Why I now strike the phrase “have a discussion” from my lesson plans.
Specific Examples of “Anti-Techniques”
I used to create extension menus, thinking they were an essential tool for differentiation. Overtime, I’ve changed my thinking. Here’s why.
There’s lots of faux-differentiation out there. In this article, I catalog a few anti-patterns: tactics that look like differentiation, but are actually quite the opposite.
In a time when teachers feel prohibited from writing their own lessons, many are limited by what their textbooks offer. So what, exactly, do textbooks offer in terms of differentiation for gifted learners?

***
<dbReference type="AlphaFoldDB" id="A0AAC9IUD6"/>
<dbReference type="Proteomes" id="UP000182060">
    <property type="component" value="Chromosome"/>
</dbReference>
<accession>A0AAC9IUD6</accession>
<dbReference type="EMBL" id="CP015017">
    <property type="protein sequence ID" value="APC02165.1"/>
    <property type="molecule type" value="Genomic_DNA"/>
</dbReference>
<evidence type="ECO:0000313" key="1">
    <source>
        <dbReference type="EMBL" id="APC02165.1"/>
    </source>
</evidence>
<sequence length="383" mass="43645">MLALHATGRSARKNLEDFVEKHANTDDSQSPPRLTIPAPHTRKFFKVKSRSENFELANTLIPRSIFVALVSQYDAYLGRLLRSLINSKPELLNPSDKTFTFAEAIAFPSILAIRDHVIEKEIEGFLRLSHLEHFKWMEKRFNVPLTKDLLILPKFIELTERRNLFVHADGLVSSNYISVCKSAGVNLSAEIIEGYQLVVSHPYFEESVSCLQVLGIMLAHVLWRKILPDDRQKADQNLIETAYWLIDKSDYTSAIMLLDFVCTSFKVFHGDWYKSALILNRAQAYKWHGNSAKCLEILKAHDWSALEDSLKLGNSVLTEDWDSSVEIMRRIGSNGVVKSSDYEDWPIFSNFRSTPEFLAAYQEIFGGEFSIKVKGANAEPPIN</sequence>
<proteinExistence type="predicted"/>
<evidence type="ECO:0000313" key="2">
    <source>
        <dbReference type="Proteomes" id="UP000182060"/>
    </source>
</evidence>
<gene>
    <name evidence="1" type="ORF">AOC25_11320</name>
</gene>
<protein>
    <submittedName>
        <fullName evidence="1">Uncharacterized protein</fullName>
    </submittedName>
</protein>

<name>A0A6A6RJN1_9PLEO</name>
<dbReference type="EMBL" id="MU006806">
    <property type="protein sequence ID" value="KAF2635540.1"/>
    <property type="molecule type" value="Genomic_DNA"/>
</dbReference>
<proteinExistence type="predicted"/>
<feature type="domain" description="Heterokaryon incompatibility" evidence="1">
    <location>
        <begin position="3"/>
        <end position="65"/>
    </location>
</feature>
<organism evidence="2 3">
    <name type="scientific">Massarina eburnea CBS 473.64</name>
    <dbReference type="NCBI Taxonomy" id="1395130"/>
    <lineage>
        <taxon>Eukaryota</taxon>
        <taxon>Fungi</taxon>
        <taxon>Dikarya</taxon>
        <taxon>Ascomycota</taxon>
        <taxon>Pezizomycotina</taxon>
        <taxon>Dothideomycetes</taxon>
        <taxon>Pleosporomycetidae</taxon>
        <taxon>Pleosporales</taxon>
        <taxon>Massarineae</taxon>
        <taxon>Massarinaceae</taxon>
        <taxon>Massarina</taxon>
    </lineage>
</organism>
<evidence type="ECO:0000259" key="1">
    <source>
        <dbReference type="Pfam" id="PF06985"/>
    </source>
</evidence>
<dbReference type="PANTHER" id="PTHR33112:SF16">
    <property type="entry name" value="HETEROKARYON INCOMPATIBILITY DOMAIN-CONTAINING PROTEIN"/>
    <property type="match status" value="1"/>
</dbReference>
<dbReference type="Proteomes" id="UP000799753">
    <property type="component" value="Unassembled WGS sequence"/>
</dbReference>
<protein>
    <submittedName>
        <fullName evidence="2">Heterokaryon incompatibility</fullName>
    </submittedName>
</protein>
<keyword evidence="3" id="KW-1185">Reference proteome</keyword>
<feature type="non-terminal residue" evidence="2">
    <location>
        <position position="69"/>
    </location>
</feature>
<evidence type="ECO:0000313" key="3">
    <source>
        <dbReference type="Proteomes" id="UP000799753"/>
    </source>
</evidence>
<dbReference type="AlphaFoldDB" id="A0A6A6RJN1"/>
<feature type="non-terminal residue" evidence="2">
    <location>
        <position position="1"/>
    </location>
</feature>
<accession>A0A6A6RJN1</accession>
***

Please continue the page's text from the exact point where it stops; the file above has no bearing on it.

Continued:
I used to think that adding “explain why” to the end of a question somehow made it higher-level. But now I see two problems in asking students to “explain their thinking”.
Here’s the most common mistake I’ve seen in implementing depth and complexity: the “fill in the blanks” worksheet.
It’s so easy to assume gifted kids will be the academic leaders in a classroom. Beacons of light for the other kids to follow. Dina Brulles and Susan Winebrenner explain the problem…